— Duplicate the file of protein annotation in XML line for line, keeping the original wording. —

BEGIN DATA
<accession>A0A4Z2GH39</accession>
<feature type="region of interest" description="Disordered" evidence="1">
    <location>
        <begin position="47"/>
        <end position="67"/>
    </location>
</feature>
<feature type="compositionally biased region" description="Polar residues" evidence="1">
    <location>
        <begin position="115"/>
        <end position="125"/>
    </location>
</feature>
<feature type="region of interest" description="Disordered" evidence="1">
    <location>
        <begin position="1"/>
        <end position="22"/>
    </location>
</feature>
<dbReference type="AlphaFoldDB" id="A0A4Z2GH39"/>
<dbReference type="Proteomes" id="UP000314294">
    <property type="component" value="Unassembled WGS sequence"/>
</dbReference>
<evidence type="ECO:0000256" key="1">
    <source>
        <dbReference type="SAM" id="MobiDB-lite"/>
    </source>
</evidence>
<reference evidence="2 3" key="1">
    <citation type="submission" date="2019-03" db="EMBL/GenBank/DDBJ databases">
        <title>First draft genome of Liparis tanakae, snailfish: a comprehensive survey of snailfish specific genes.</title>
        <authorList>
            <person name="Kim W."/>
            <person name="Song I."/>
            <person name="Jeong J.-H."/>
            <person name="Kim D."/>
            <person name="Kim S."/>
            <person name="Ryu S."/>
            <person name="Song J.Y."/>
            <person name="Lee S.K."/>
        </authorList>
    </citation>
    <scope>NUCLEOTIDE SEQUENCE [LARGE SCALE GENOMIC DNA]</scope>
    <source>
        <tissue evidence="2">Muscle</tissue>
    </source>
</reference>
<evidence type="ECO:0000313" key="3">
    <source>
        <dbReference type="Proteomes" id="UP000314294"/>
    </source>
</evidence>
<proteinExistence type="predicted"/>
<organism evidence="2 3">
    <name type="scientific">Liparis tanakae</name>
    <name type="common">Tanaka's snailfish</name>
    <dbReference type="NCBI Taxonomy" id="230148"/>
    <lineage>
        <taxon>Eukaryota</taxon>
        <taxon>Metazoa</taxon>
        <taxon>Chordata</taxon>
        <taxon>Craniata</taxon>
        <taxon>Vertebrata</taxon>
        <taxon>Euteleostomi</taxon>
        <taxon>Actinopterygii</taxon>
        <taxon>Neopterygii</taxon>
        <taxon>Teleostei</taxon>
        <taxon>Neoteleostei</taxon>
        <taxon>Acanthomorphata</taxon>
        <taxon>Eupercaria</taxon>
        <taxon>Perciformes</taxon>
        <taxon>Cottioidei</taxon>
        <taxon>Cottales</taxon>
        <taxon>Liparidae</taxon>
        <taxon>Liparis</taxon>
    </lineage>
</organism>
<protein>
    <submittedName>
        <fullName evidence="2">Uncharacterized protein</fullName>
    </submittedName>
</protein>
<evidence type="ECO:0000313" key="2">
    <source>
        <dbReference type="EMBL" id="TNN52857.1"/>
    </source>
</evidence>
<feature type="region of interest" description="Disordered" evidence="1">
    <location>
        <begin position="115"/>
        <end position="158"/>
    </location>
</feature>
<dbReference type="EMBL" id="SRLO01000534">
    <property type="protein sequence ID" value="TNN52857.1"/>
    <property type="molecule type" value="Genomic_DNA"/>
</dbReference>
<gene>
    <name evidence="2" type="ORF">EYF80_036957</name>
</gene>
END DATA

<accession>A0A4Z2GH39</accession>
<feature type="region of interest" description="Disordered" evidence="1">
    <location>
        <begin position="47"/>
        <end position="67"/>
    </location>
</feature>
<feature type="compositionally biased region" description="Polar residues" evidence="1">
    <location>
        <begin position="115"/>
        <end position="125"/>
    </location>
</feature>
<feature type="region of interest" description="Disordered" evidence="1">
    <location>
        <begin position="1"/>
        <end position="22"/>
    </location>
</feature>
<dbReference type="AlphaFoldDB" id="A0A4Z2GH39"/>
<dbReference type="Proteomes" id="UP000314294">
    <property type="component" value="Unassembled WGS sequence"/>
</dbReference>
<evidence type="ECO:0000256" key="1">
    <source>
        <dbReference type="SAM" id="MobiDB-lite"/>
    </source>
</evidence>
<reference evidence="2 3" key="1">
    <citation type="submission" date="2019-03" db="EMBL/GenBank/DDBJ databases">
        <title>First draft genome of Liparis tanakae, snailfish: a comprehensive survey of snailfish specific genes.</title>
        <authorList>
            <person name="Kim W."/>
            <person name="Song I."/>
            <person name="Jeong J.-H."/>
            <person name="Kim D."/>
            <person name="Kim S."/>
            <person name="Ryu S."/>
            <person name="Song J.Y."/>
            <person name="Lee S.K."/>
        </authorList>
    </citation>
    <scope>NUCLEOTIDE SEQUENCE [LARGE SCALE GENOMIC DNA]</scope>
    <source>
        <tissue evidence="2">Muscle</tissue>
    </source>
</reference>
<evidence type="ECO:0000313" key="3">
    <source>
        <dbReference type="Proteomes" id="UP000314294"/>
    </source>
</evidence>
<proteinExistence type="predicted"/>
<organism evidence="2 3">
    <name type="scientific">Liparis tanakae</name>
    <name type="common">Tanaka's snailfish</name>
    <dbReference type="NCBI Taxonomy" id="230148"/>
    <lineage>
        <taxon>Eukaryota</taxon>
        <taxon>Metazoa</taxon>
        <taxon>Chordata</taxon>
        <taxon>Craniata</taxon>
        <taxon>Vertebrata</taxon>
        <taxon>Euteleostomi</taxon>
        <taxon>Actinopterygii</taxon>
        <taxon>Neopterygii</taxon>
        <taxon>Teleostei</taxon>
        <taxon>Neoteleostei</taxon>
        <taxon>Acanthomorphata</taxon>
        <taxon>Eupercaria</taxon>
        <taxon>Perciformes</taxon>
        <taxon>Cottioidei</taxon>
        <taxon>Cottales</taxon>
        <taxon>Liparidae</taxon>
        <taxon>Liparis</taxon>
    </lineage>
</organism>
<protein>
    <submittedName>
        <fullName evidence="2">Uncharacterized protein</fullName>
    </submittedName>
</protein>
<evidence type="ECO:0000313" key="2">
    <source>
        <dbReference type="EMBL" id="TNN52857.1"/>
    </source>
</evidence>
<feature type="region of interest" description="Disordered" evidence="1">
    <location>
        <begin position="115"/>
        <end position="158"/>
    </location>
</feature>
<dbReference type="EMBL" id="SRLO01000534">
    <property type="protein sequence ID" value="TNN52857.1"/>
    <property type="molecule type" value="Genomic_DNA"/>
</dbReference>
<gene>
    <name evidence="2" type="ORF">EYF80_036957</name>
</gene>